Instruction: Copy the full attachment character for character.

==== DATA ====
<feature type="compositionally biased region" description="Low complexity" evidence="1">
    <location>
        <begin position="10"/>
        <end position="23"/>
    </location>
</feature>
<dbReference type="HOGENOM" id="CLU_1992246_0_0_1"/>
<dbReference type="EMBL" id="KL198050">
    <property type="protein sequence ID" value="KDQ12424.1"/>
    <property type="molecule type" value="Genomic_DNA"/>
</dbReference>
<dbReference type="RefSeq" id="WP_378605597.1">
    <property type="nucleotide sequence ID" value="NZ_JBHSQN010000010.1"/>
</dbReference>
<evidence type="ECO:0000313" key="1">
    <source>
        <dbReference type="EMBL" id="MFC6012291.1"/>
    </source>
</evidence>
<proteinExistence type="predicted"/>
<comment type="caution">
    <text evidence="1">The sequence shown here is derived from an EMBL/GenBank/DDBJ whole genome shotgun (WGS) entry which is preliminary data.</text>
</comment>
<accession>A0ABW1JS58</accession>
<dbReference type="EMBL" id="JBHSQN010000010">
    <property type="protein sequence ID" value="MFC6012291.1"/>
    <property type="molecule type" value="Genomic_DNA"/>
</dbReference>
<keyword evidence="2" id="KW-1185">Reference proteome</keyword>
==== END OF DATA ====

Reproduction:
<feature type="compositionally biased region" description="Low complexity" evidence="1">
    <location>
        <begin position="10"/>
        <end position="23"/>
    </location>
</feature>
<dbReference type="HOGENOM" id="CLU_1992246_0_0_1"/>
<dbReference type="EMBL" id="KL198050">
    <property type="protein sequence ID" value="KDQ12424.1"/>
    <property type="molecule type" value="Genomic_DNA"/>
</dbReference>
<dbReference type="RefSeq" id="WP_378605597.1">
    <property type="nucleotide sequence ID" value="NZ_JBHSQN010000010.1"/>
</dbReference>
<evidence type="ECO:0000313" key="1">
    <source>
        <dbReference type="EMBL" id="MFC6012291.1"/>
    </source>
</evidence>
<proteinExistence type="predicted"/>
<comment type="caution">
    <text evidence="1">The sequence shown here is derived from an EMBL/GenBank/DDBJ whole genome shotgun (WGS) entry which is preliminary data.</text>
</comment>
<accession>A0ABW1JS58</accession>
<dbReference type="EMBL" id="JBHSQN010000010">
    <property type="protein sequence ID" value="MFC6012291.1"/>
    <property type="molecule type" value="Genomic_DNA"/>
</dbReference>
<keyword evidence="2" id="KW-1185">Reference proteome</keyword>